certain extenuating circumstances, however, and
when Shoupe, his brain clogged with sleep and
thoughts of an eight o'clock, dashed madly for
the bathroom in the early morning, he was
almost put away for keeps by the heavy object
which tunked him on the noggin and then
soused him from head to foot.
Tears ran down Northway's cheeks as he de-
scribed the rampant mirth that ran through the
house as the bedraggled Shoupe, attempting to
master all his dignity, picked himself up and
padded down the hall in his sodden Dr. Den-
ton's.
"It was just a typical Shoupe trick, wasn't it,"
the loyal roommate roared.
* * * *
O THE STORY might have ended, but the
next day I bumped into Shoupe himself.
Before I could get in a word he was off on a
tale of his own.
The Nu Sigs were hitting it up one night, so
the story ran, and Lilac Northway was getting
dressed. Herbie Baker, over for dinner, sat in an
adjoining room drinking milk through a straw
when Northway came in and asked to be intro-
duced.
"Why," said one of the jokers present, "this is
Al Baker."
Back in his own room, Northway cornered
Shoupe and asked excitedly, "Sa'y isn't that
the guy whose wife, you know Betty Baker, the
murder business?"
"Sure," Shoupe replied. "The fellas asked him
up tonight to try and get his mind off things.
He's a swell guy, you ought to know him."
So Lilac went back and as the evening pro-
gressed got on better and better terms with
Herbie (alias Al) Baker. They talked about life
and death and sex and Northway found out just
how it felt to be the husband of a woman in
prison for murder. He certainly had to admit
that Al Baker was one swell guy.
And just as Lilac was in the middle of a com-
pasionate speech of understanding the brothers
stopped him and told him the truth. Great
gulps of rollicking guffaws swept up and down
the corridors as the brothers rolled on the floor
and Herbie's blond head rocked with mirth.
"Northway was so mad he walked right up-
stairs and went to bed," Shoupe grinned as he
concluded the tale.
"Have you ever seen anybody as gullible as
Bob?" the other loyal roommate roared..
* * * *1
BENEATH IT ALL: The Theta Delts still don't
know that they told all to the Sorosis lassies
a night or so ago when those young ladies, posing
as The Daily, explained that they were conduct-
ing a survey to determine what kinds of pajamas
the average fraternity man wears . . . The Chi
Phi's, particularly Ben Bechtel; would like to
know who walked off with their overcoats at the
conclusion of their Friday night stomp . . . Bob
Dailey, senior engineer, has accepted a position
with an Akron rubber concern, mainly because as
Bob says, you get raised from $125-150 as soon
as you snag a bride ... I hope the i'ea of conking
columnists on the head, a la Dizzy Dean and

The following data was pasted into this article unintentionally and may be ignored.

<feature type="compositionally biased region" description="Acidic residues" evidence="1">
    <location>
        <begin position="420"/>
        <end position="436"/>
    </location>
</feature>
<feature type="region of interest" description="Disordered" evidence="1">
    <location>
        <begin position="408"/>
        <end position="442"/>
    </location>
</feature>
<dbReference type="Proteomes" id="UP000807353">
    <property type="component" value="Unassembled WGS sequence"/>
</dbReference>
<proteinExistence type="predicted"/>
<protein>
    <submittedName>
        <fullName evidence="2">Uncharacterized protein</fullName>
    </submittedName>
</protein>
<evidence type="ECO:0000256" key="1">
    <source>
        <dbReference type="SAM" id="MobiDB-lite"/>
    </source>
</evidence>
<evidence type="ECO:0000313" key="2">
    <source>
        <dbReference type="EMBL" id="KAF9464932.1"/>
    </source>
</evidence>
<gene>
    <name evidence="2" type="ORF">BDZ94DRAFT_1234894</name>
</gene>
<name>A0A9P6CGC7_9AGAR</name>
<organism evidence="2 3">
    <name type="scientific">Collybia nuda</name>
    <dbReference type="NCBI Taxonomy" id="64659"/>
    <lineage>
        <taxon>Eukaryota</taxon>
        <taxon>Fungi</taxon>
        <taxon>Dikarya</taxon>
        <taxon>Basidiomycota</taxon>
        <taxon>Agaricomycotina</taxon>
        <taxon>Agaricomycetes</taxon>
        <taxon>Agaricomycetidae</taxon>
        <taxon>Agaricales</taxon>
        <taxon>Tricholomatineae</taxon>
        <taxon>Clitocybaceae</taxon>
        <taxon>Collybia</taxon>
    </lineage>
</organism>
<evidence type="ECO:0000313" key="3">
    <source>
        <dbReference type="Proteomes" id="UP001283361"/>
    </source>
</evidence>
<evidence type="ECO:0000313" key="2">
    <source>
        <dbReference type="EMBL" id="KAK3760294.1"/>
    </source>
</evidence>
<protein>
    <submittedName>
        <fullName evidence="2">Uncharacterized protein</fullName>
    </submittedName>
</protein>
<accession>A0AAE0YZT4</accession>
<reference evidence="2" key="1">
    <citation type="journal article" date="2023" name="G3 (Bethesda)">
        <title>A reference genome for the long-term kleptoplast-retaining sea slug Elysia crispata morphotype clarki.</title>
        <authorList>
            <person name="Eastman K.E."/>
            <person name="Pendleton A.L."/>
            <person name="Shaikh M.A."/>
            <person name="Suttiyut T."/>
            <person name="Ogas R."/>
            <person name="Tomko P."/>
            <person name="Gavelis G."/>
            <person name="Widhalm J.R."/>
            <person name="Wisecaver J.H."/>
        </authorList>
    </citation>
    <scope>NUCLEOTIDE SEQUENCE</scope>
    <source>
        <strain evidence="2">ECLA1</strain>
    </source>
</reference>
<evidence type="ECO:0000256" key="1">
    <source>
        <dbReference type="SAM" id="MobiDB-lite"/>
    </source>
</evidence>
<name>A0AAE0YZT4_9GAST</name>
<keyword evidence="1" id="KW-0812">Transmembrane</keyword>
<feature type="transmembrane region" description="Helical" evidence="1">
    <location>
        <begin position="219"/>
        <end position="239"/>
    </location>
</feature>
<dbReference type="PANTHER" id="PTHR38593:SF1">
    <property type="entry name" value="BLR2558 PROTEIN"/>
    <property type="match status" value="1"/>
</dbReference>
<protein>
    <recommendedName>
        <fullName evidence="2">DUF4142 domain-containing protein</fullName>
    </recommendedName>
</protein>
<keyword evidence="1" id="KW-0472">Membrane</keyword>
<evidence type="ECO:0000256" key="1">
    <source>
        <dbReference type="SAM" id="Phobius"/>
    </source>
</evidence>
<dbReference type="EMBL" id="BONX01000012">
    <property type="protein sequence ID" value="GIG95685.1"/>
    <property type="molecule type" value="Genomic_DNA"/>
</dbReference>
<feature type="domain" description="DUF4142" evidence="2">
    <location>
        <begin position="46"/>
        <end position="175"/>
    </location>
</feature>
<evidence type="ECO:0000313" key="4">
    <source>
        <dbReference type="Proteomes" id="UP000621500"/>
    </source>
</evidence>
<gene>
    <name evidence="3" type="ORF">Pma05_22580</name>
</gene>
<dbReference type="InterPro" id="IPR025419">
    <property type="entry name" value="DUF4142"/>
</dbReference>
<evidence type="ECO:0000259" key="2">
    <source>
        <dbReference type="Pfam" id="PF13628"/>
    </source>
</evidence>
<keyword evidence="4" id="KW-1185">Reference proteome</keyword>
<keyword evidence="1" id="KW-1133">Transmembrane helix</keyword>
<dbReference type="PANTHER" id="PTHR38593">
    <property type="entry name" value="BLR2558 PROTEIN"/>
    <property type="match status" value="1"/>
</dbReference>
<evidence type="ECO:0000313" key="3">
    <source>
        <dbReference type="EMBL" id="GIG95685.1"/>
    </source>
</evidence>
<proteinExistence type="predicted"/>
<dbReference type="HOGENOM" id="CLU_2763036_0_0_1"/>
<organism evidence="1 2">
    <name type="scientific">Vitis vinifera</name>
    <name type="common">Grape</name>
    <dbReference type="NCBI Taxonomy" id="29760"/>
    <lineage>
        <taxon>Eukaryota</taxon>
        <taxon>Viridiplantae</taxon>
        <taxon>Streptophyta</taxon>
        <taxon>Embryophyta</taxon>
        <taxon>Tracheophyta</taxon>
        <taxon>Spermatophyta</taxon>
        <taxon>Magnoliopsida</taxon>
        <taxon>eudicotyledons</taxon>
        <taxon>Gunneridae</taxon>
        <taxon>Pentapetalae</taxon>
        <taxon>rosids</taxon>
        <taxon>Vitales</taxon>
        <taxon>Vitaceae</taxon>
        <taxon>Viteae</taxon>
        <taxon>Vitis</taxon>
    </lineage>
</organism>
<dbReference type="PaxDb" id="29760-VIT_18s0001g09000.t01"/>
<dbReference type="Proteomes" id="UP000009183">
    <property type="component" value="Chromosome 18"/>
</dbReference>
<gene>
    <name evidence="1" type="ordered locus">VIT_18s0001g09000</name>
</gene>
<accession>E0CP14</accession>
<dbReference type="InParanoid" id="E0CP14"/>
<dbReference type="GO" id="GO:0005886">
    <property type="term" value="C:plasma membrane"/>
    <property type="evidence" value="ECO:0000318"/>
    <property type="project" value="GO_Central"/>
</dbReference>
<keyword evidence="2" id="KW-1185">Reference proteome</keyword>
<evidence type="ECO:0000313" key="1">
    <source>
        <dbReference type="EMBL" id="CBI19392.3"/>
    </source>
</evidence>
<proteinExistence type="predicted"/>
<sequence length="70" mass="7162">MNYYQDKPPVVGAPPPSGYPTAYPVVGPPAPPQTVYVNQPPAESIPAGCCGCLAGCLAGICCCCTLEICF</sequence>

Columnist Jack Miley, will not spread like the
sit-down strike .. .The Alpha Chi Omega House
has the strictest House rules on the Campus ac-
cording to frequenters there. No smoking and
no smooching, in the kitchen . Typical co-ed
shot: "I wish I were still in high school cause
then I could dream about clege" . . . My pal
Ed Slezak, writes in to say that even a homing
pigeon would get lost following me . . . but not
Swr;kipq hours Ed .

quences. Indeed, the recognized leaders of the
peace movement in the United States recognize
this almost unanimously. For instance, Senator
Gerald P. Nye exclaimed in 1935 that the anti-
war strike was the strongest and most important
single factor in the United States for keeping
America out of war and war out of the world.
The peace strike is effective also in introducing
new people into the day-to-day struggle for
peace. The strike does not supplement the day-
to-day work. By no means. The causes of war
lie deep in economic realities and must be
fought in a continuous manner. But the strike
serves as a rallying point for peace activities,
and as a living political force, it is a reflection
of this work.
The anti-war strike has grown tremendously
sihce its birth in 1934. In 1934, 25,000 college
students participated. The following year, in
1935 the base was broadened and 150,000 col-
lege and high school youth took part. Last year
the strike was called by the powerful Amer-
ican Student Union and rallied more than 500,-
000 students and teachers.
This year, the srtike is being sponsored by a
very broad united peace committee. The follow-
ing national organizations are included: The
Student Section of the American League Against
War and Fascism, the American Student Union,
American Youth Congress, Committee on Mili-
tarism in Education, Emergency Peace Council,
Fellowship of Reconciliation, Student Depart-
ment of the Foreign Policy Association, Joint
Committee on United Christian Youth Move-
ment, League of Nations Association, National
Council of Methodist Youth, National Intercol-
legiate Christian Council, Y.M.C.A., Y.W.C.A.,
National Student Federation of America, and the
Walr Resisters Le~aiio

THEATRE
-Der Gruene Kakadu-
Produced by the Deutscher Verein
By KARL LITZENBERG
(Of The English Department)
THE DRAMATIC VALUE of Schnit-
zler's The Green Cockatoo lies
in its overwhelming irony-irony so
subtly constructed that neither the
audience in Prospere's Green Cock-
atoo Inn, nor the audience in the
theatre knows whether murder is
play-acting, or play-acting is mur-
der. The dialogue is pure Schnitzler:
witty, audacious, flippant; but its
undercurrent of seriousness is con-
stantly felt because of the heavy
background before which the dia-
logue is played. During the storming
of the Bastille a group of wastrel
aristocrats while away the tedium of
life and love by attending the 'per-
formances' at M. Prospere's 'theatre.'
Here they engage in small talk that
turns, before they know it, into BIG
TALK; here they laugh at Henri's
marvelously theatrical story of how
he 'murdered' his wife's lover-one
of their number, the Duc de Cadigan:
and here they see a real murder
enacted before their jaded eyes: a
murder which symbolizes the fall of
their class. But like Chekov's cherry-
orcharders who wander around aim-